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Flashcards in SPR L11 Pathophysiology of Shock Deck (13):

Pathophysiology of Shock


•Definition of shock

•Main causes of shock

•Direct consequences

•Compensatory mechanisms

•Principles of monitoring and management


Give a definition of shock

•Acute circulatory failure

•Low arterial blood pressure

•Inadequate tissue perfusion

•Cellular hypoxia


What are the causes of shock?

  • Hypovolaemic: loss of circulating blood volume
    • bleeding
    • burns
  • Cardiogenic: acute pump failure due to myocardial damage
  • Obstructive: mechanical interference with flow

    • pulmonary embolus

    • restricted myocardial filling, eg cardiac tamponade, tension pneumothorax

  • Distributive: generalised vasodilatation
    • anaphylactic shock
    • septic shock
    • neurogenic shock


What are the direct consequences of shock?


What are the compensatory reflexes of shock (1)?


What are the compensatory mechanisms of shock (2)?


Signs and Symptoms

Give examples of symptoms seen in all causes of shock

  • Reduced BP (may be maintained initially)
  • Reduced systemic perfusion

    • drowsy/unconscious

    • ooliguria/anuria

  • Increased sympathetic tone

    • tachycardia

    • sweating

  • Respiratory compensation for metabolic acidosis

    • hyperventilation (‘air hunger’)



Give Signs and Symptoms of the following

  1. Hypovolaemic shock
  2. Cardiogenic shock
  3. Obstructive shock
  4. Anaphylactic and septic shock


  1. Reduced CVP, Reduced cutaneous perfusion (COLD/pale peripheries, slow capillary refill, peripheral cyanosis in absence of CENTRAL)

  2. Elevated JVP,  Signs of heart failure (pulmonary oedema, gallop rhythm - tachyC with a 3rd heart sound)

  3. Elevated JVP and Signs of pulmonary embolism/Signs of cardiac tamponade/Signs of tension pneumothorax

  4. Low JVP, Signs of vasodilatation (WARM peripheries, bounding pulse, rapid capillary refill_


Monitoring Shock

What should be monitored?

  • Tissue perfusion
    • skin colour, temperature, capillary refill

    • urinary flow

    • metabolic acidosis

  • Cardiovascular pressure measurements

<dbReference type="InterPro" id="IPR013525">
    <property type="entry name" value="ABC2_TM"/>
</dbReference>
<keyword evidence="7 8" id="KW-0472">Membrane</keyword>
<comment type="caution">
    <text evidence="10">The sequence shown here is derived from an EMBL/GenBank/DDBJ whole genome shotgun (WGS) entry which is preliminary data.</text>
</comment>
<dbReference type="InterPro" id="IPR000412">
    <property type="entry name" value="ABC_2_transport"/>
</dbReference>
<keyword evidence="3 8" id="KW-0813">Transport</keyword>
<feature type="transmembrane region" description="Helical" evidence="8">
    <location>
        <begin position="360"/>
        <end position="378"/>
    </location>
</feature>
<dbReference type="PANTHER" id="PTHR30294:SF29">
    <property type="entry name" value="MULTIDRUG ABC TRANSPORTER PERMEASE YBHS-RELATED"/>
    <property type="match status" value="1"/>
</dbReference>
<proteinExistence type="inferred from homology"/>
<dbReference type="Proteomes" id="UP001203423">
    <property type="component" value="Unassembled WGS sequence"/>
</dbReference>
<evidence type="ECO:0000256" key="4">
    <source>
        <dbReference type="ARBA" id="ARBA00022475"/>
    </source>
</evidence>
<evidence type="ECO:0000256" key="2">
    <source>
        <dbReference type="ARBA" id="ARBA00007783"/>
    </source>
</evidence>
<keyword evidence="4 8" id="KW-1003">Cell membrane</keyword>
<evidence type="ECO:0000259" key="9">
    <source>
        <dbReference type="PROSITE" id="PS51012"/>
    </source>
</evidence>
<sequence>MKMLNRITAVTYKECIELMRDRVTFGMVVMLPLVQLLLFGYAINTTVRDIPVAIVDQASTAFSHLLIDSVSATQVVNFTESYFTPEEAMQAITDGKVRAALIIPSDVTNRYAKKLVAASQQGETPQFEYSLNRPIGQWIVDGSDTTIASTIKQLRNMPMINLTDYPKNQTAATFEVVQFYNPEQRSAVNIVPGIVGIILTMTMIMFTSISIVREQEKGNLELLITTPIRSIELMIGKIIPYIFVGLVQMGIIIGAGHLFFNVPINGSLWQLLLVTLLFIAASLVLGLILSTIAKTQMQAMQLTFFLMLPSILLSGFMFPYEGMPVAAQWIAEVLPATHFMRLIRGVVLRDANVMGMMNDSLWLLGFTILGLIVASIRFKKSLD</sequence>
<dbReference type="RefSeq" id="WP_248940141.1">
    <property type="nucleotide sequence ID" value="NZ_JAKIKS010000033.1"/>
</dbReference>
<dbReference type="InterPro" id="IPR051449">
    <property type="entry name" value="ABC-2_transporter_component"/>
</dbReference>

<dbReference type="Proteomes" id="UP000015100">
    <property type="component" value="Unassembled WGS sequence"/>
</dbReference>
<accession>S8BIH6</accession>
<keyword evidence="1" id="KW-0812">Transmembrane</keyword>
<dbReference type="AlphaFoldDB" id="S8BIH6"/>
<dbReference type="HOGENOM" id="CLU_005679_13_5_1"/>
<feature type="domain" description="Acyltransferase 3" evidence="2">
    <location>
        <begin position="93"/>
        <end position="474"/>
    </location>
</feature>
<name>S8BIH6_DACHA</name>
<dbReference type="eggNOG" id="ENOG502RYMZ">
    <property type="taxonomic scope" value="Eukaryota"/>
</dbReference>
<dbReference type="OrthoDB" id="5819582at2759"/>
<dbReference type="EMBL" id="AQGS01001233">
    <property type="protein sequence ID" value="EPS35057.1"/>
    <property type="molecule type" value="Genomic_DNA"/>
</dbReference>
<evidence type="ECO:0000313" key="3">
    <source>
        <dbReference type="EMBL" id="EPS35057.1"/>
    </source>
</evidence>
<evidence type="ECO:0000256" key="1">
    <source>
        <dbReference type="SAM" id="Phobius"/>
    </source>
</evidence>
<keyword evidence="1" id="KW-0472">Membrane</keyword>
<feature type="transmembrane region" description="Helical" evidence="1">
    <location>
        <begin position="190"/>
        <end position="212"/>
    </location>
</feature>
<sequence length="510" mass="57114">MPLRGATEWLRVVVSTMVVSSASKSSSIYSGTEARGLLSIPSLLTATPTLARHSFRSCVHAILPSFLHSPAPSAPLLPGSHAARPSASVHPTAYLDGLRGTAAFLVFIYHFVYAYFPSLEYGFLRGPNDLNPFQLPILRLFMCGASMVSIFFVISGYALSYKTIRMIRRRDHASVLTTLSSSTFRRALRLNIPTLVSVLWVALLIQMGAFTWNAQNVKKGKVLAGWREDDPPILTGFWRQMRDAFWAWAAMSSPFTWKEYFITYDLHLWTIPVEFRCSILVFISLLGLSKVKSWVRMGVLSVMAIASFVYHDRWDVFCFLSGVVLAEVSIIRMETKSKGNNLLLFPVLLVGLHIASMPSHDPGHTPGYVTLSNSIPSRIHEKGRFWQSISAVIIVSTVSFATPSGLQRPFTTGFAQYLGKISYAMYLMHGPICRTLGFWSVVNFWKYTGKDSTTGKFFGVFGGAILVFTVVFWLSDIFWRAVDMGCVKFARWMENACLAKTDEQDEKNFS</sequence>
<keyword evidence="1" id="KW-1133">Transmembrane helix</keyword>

• systemic arterial BP

      • cuff

      • intrarterial catheter

    • central venous pressure

      • JVP is a clinical estimate of CVP

      • critically ill patient – catheter in subclavian or internal jugular v. 

      • measure pressure relative to level of Rt atrium

    • pulmonary artery pressure

      • balloon flotation (‘Swan-Ganz’) catheter

    • left atrial pressure

      • pulmonary artery occlusion pressure


(CO in other cards)




Monitoring Shock

How can Cardiac Output be measured?

  • thermodilution method
    • pulmonary artery catheter in R atrium
    • inject known volume cold fluid
    • measure blood temperature at catheter tip
  • oesophageal Doppler

    • Doppler ultrasound measurement of aortic blood flow

    • relies on Doppler shift in frequency of ultrasound; depends on red cell velocity

  • echocardiography

    • Direct assessment of stroke volume and heart rate:

        CO = SV X HR


Management of Shock

   Goal: restore and maintain adequate tissue oxygenation/perfusion

What are the targets for the following...

  1. MAP
  2. CVP
  3. Urinary Output
  4. Venous O2 Saturation (SvO2) 


Outline the main mechanisms targeted (see picture)


  1. > 65 mmHg
  2.  > 12 mmHg
  3.  > 0.5 ml/kg/hr
  4.  >65% (ñO2 extraction)


Management of Shock

How can the following be targeted in the management of shock?

  1. Pre-load
  2. Myocardial contractility
  3. After-load

  1. replace fluid loss rapidly, monitor to avoid overload: elevated Lt atrial pressure and pulmonary oedema

  2. positive inotropesadrenaline, noradrenaline, dopamine

  3. vasoconstrictors to increase after-load (PR) and BP: noradrenaline and vasopressin

    vasodilators to reduce after-load and increase CO - reduces myocardial wall tension and improves coronary flow, may be useful in cardiogenic shock (and cardiac failure): nitrates, eg sodium nitroprusside (NO production)


Management of Shock

How can Obstructive Shock be managed?

Treat the underlying condition

  • drain pericardium in tamponade
  • release pressure in tension pneumothorax

  • surgical removal of clot in life threatening pulmonary embolus (rare)

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